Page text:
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View from Washington: In Trump Can We Trust?

The president has undermined the integrity of his administration's public statements with implications for science and beyond

The American scientific community expected to have a fraught relationship with President Donald Trump. It has seen little during his first few days in office to suggest otherwise.

Yesterday (24 January), it emerged that the Trump administration has instructed at least three more major federal agencies engaged in scientific research to effectively cease or curtail all communication with the public and media unless they have prior White House approval.

Those bodies are the Environmental Protection Agency, the Department of Agriculture and the Department of Health and Human Services. The EPA has also been told to stop promoting its involvement in any public events (conferences, talks, webinars, etc) due to take place in the next 60 days.

It may well come as little surprise to discover that these three organisations are, in science terms, closely associated with research and data related to climate change. The White House has previously clamped down on related Tweets from both the Department of the Interior (which also got into the issue of attendance at Trump’s inauguration) and specifically the Badlands National Park (although this may already be backfiring badly).

Still, Trump was clear that he intended to tear down President Obama’s climate change policy aggressively. Looks like he’s being true to his word. And, before we break out the torches and pitchforks, let’s remember that any new administration – particularly one fundamentally and ideologically different from that before it – has the initial right to push ‘pause’ while it reconfigures public statements from various departments to match new policies.

But what about facts?

The US Federal Government is considered to be a comprehensive and a trustworthy source, particularly (but not exclusively) of scientific data. This role can coexist with different policies in different administrations – heck, even journalists acknowledge that the CIA’s World Factbook is a treasure trove of geopolitical data, yet take a suitably wary view of the agency’s activities.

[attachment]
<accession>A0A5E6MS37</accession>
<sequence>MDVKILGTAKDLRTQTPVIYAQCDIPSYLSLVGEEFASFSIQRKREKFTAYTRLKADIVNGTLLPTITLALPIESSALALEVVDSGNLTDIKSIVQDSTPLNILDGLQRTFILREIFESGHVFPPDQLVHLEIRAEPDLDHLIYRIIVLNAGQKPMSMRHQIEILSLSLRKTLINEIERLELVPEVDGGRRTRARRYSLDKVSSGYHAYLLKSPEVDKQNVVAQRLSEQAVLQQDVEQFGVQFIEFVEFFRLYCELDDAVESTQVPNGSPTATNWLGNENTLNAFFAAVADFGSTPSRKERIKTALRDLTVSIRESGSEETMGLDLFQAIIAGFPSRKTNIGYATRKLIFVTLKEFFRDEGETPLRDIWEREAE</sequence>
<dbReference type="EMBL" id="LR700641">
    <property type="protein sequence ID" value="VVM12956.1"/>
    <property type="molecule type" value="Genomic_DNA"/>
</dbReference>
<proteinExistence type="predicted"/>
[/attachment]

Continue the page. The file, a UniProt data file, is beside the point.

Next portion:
The problem right now concerns how Trump and his team have so quickly poisoned the well with their frankly juvenile inauguration estimation Twitterpation.

The individual issue itself is astonishingly trivial: the Donald failed to get as many people to turn out for him as did Obama in a region that overwhelmingly voted against him and, eight years ago, massively in favour of the other guy. Wow! What a surprise! Next up: Chelsea to throw victory parade along Caledonian Road.

However, the resulting hissy fit took a darker turn when Trump, as reported by The Washington Post, directed his press secretary to organise a formal media event and make – almost at the top of his voice – the demonstrably false assertion that his boss drew “the largest audience ever to witness an inauguration, period!”

Spin-weary UK readers may have lost the thread of this tale. Blighty has all those dubious off-the-record lobby briefings, after all. So, the key point to consider is that if the US President’s spokesman goes into one of his or her very public press conferences and obviously spreads a falsehood, regardless of the seriousness or triviality of the subject, everything he or she says in future is automatically open to doubt – as is anything else the administration chooses to distribute as fact.

This brings us back to the concerns now circling the EPA and other agencies. By apparently clamping down on what they can and cannot say in that broader context, the Trump administration has created an atmosphere in which sinister rather than pragmatic motives have been assumed.

And while one would like to argue for a less fearful position, it is very hard to do so. Rather you fall back on the notion that vigilance is fundamental to the scientific method anyway.

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